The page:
The once numerous Red Tailed Hawks have disappeared. Were they killed by spinning wind turbine blades? There were once so many jackrabbits that it was overwhelming. Now there are no jackrabbits, and the coyotes have also disappeared completely. The last time we saw one, it was skinny and sickly looking, almost certainly for lack of food. The ecosystem is gone.

The Lesson

This project was a disaster from the beginning. Speed and greed are a recipe for environmental, economic, and social failures. Applications for future wind developments must learn from this experience and be much, much more diligent and responsible in their planning and execution.

Desert Report Spring 2017:

There is good money and there is bad

siemens-indiana-672x372To the Editor:

The proposed industrial wind turbine “farm” is not welcomed by the majority of the people. It will inhibit our view of the sky, cause health problems for people and animals, and cost this community, and surrounding communities a fortune in lost property values and revenue.

At a recent town hall meeting in Hopkinton, one of the contract holders stated, “Where is National Grid based?” This was in response to the issue of Iberdrola being out of Spain. Well, this was the most pathetic attempt at drawing a parallel that I’ve heard, so far.

Dear Mr. Contract Holder, National Grid does not require me to erect anything on my property that robs my neighbors of their health and property values. National Grid does not sneak into our community, like a snake in the grass, to pit me against my neighbors to further their subsidy mining. National Grid is providing a necessary evil, I’d love to be off grid.

I could go on, but I want to tell you about the woman who spoke before him. She stood up to tell us how she needed this contract to pay her taxes. Her tax burden was too heavy. She went on to talk about how the house across the road from her had been on the market for three years and hadn’t sold.

Maybe it’s because her property, directly across the road is contracted to house industrial wind turbines? And that’s part of disclosure to potential buyers. Could she possibly have her Iberdrola blinders on too tight? There are a lot of elderly people in our community. They will be passing on, who’s going to buy their properties with industrial wind turbines hulking over them? And you, Mr. and Mrs. contract holder, what if no one wants to buy or inherit your property when you pass on. God willing, my husband and I will be alive for another 50 years or more.

We don’t want to deal with your shortsightedness. Some of you are very near the end of your lives, at least statistically. When you’re gone, people will either lament your passing, or want to forget what you did to our community. Will your families want to be associated with the so and so’s of Hopkinton/Parishville, who destroyed the quality of life for an entire community, to make a buck?

Finally I’d like to state that we don’t hate people for their mistakes, and implore the same from you. If you’re a contract holder, you have most assuredly made a mistake. Iberdrola is a $44 billion company. Blindsided, you were no match for them. It’s a mistake we may have made, if we were in your shoes. We have seven children, five still living at home. Money is important, and fun! But there’s good money and bad money.

Whether God allows this project to come to completion or not, all of us need to put our differences on this matter aside and rise above the mess that Iberdrola has brought to our community.

Jim and Angela Spear

Parishville, New York

Published- North County NowMarch 16, 2017:  http://northcountrynow.com/letters/opinion-put-differences-aside-wind-tower-matter-say-parishville-couple-0194077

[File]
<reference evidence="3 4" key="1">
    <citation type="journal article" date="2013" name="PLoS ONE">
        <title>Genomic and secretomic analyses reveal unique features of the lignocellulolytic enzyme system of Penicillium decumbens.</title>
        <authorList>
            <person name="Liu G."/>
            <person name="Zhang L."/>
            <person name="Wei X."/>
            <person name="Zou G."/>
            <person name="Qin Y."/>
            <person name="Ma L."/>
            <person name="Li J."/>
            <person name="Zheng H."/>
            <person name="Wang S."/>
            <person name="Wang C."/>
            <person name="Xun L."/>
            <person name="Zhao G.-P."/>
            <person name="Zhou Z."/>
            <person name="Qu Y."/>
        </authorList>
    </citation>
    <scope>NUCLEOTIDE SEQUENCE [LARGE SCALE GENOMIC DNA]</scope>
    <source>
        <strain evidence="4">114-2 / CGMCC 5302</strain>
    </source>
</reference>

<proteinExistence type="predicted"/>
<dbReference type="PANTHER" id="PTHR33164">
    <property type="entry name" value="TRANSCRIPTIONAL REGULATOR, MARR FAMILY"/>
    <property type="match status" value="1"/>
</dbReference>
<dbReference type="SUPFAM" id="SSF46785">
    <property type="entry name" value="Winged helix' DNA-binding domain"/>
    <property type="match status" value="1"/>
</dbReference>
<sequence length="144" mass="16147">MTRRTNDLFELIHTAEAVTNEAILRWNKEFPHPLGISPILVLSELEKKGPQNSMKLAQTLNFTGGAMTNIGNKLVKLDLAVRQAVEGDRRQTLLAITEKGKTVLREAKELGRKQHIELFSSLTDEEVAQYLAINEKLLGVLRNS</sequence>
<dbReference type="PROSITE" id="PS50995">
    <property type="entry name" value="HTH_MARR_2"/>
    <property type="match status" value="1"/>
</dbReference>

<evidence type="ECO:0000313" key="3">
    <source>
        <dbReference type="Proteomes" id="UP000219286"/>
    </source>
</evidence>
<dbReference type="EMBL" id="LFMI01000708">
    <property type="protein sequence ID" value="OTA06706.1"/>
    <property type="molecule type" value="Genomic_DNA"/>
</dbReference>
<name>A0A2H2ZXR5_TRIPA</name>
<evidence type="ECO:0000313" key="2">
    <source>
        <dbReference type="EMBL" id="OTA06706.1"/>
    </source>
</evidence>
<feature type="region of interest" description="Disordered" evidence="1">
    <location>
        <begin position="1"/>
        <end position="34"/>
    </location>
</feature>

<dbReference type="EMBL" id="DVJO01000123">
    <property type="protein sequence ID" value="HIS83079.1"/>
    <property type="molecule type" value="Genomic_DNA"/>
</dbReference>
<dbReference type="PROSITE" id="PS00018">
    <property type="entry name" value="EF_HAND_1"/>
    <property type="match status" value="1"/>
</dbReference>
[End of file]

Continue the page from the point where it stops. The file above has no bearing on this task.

Bat remedy hearing concludes

brown-bat

Simcoe-Grey MPP Jim Wilson demands to know why wind power developers get a remedy hearing on endangered bats when harm has been proven. Minister Murray replied he would have to resign if he intervenes in the independence of the Environmental Tribunal process but it is the Green Energy Act that allows wind projects to be approved. Under the Green Energy Act the Minister has authority to intervene.  The Minister to resign over the harm caused by wind projects?  What an interesting idea!

Wednesday, March 1, 2017

Turbine Hearing Concludes

Collingwood | by Catherine Thompson  

yet more submissions in long-running case

A hearing to do with a wind turbine proposal near Stayner took one day instead of three.

The Environmental Review Tribunal allowed WPD Canada to have a Remedy Hearing to present ways to reduce harm to natural heritage, mainly the Little Brown Bat.

The hearing, held in Collingwood council chambers, was originally to start on Monday, but that day was cancelled because a witness was unavailable. The hearing, on Tuesday, heard from three witnesses.

Dr. Scott Reynolds, presenting for WPD Canada, via Skype, says they would slow down the turbine speed when bats are in the air in an effort to decrease the number of bat deaths.

The second witness, Susan Holroyd, a wildlife biologist specializing in bats, appeared by Skype, on the appellant, Preserve Clearview’s side.

The third and last witness was Ecologist Sarah Mainguy, also for the opponent’s side. She told the hearing there are huge uncertainties in this application such as the number of bats and their exact route in the areas of the turbines. She added that the mitigation suggestions from WPD Canada are not good enough.

Witnesses and lawyers could not comment on the hearing proceedings, but Chuck Magwood of Preserve Clearview, was in the audience.  He says he agrees with their witnesses that one dead Little Brown Bat, which is an endangered species, is too many.

WPD has until March 31st to make written submissions, the opponents have four weeks to reply and then another two weeks for WPD to rebut the reply, taking the latest round in the turbine discussions to May 12th.

Magwood says he expects a decision by the Environmental Review Tribunal in June.

READ AT: http://www.bayshorebroadcasting.ca/news_item.php?NewsID=91434